What Endometriosis Stole From Me
It’s been almost 10 years since I had my hysterectomy for endometriosis, so I’ve had some time to reflect on life before and after my surgery. While I have zero regrets about having the surgery, I do have one regret…not having it sooner. I spent way too much of my life living in debilitating pain that dictated almost every aspect of my daily life. There’s so much I lost in those years that I’ll never get back. Here are several of the things that endometriosis stole from me.
1. Being a “normal” teenager
I spent so much of my teens in agonizing pain due to my periods that it kept me from doing a lot of the things “normal” teens do, from dance team to social activities to things like going to the pool. It wasn’t just the pain…it was the humiliation of having heavy periods and not being able to tolerate wearing a tampon, so I was embarrassed to go to dance class or wear anything that was too tight or that I might accidentally bleed on. Every time I had a period I was acutely aware of everyone around me, convinced they could see the ridiculously thick maxi pad I had to wear that felt more like a diaper. They probably couldn’t, but that anxiety was enough to make me want to hibernate for the duration of my cycle.
2. My 20s: college, getting married, graduate school
In my 20s my life was just beginning. This was a time for me to assert my adulthood and begin to build a life with my new husband. But so many events during this time were disrupted by or tainted by endometriosis. Imagine having horrendous cramps and a ridiculously heavy cycle on your wedding day. I obviously made the best of it, but behind my smile was deep insecurity and frustration with my body betraying me on what was supposed to be a once in a lifetime magical experience. And I cannot even begin to count the number of social events that I had to miss because I just couldn’t get out of the fetal position. It felt like I was imprisoned within my own body.
3. Sexual function/fertility
While my sexual abuse had its own implications on my sexual function, there’s no doubt about the fact that the pain and length of my cycles impacted my ability and desire to have sex with my husband. There’s nothing sexy about feeling awful and bleeding so profusely. It’s messy, you feel unattractive, you are exhausted from the pain and loss of blood and frankly you just don’t want anyone to touch you.
And many people with endometriosis, including myself, have difficulty conceiving. My husband and I were leaning toward not having children, but ultimately that decision was made for me by my endometriosis. I sometimes wonder what our kids would have been like. It’s not as great a loss for me as it might have been for someone who absolutely wanted to be a mother, but it is something that I deal with directly and indirectly every time someone asks me if I have children. And when I say no, they immediately ask me why, which puts me in an incredibly uncomfortable situation.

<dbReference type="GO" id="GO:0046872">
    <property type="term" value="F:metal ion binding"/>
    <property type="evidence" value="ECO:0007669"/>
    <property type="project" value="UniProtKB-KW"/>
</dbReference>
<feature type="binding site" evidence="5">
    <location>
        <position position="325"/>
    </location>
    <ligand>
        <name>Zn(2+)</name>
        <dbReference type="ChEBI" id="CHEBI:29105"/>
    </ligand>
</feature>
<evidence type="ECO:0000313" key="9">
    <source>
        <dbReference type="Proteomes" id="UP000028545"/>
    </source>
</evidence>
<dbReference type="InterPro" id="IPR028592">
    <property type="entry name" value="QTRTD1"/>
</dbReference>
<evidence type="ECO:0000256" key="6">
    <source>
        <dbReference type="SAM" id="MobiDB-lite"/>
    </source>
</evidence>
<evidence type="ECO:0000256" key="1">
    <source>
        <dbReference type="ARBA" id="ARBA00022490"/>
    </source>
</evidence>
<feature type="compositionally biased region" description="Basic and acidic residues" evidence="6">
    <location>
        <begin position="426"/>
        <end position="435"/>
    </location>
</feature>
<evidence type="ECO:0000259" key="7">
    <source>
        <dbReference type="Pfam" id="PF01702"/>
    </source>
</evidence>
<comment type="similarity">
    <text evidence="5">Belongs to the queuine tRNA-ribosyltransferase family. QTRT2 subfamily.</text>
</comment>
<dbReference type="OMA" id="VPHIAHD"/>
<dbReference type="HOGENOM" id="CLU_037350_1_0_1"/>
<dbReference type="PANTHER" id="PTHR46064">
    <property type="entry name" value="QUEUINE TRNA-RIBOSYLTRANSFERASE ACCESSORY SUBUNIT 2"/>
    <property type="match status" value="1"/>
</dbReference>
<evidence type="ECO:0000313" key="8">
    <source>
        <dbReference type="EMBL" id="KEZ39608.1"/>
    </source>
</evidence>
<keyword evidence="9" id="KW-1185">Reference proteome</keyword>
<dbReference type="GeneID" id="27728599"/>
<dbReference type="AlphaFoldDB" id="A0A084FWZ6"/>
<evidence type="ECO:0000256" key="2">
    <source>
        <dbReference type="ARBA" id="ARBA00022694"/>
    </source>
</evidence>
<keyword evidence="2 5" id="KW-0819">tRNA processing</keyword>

4. Work productivity
While for the most part I had incredibly understanding bosses who didn’t penalize me for having to call in sick regularly, the fact of the matter is that I did miss work… a lot. That meant many long hours making up the work I missed because I couldn’t leave my house. This puts tons of pressure on someone to step up their game so as to feel like they are pulling their weight at their place of employment, which is incredibly stressful and a burden on one’s mental health and sense of worthiness.
I already struggled with anorexia and body dysmorphia from the time I was a young teenager. Having endometriosis was yet another confirmation in my mind that there was something inherently wrong with my body. I was fundamentally flawed and nothing I could do would fix it. And the bloating/feelings of fullness only contributed to the dysmorphia, further enhancing the perverse view of my body that was being reflected back at me every time I looked in the mirror.
It’s difficult to not feel embittered by the sense that I was robbed of so much by something that could have been dealt with sooner if doctors were more knowledgeable on the subject, had better treatments available to them and would have listened to me rather than dictating what I could and could not do with my body. But instead I recognize that under that resentment and rage is grief. I’m not sure I’ve adequately dealt with that grief because I’ve spent so much time trying to make up for what I lost. I suppose the greatest revenge I can get on endometriosis and the medical community that failed me is to live my life to the fullest capacity that I can now and I’m sure as heck trying to do that, one day at a time.
Getty image by Matthias Lindner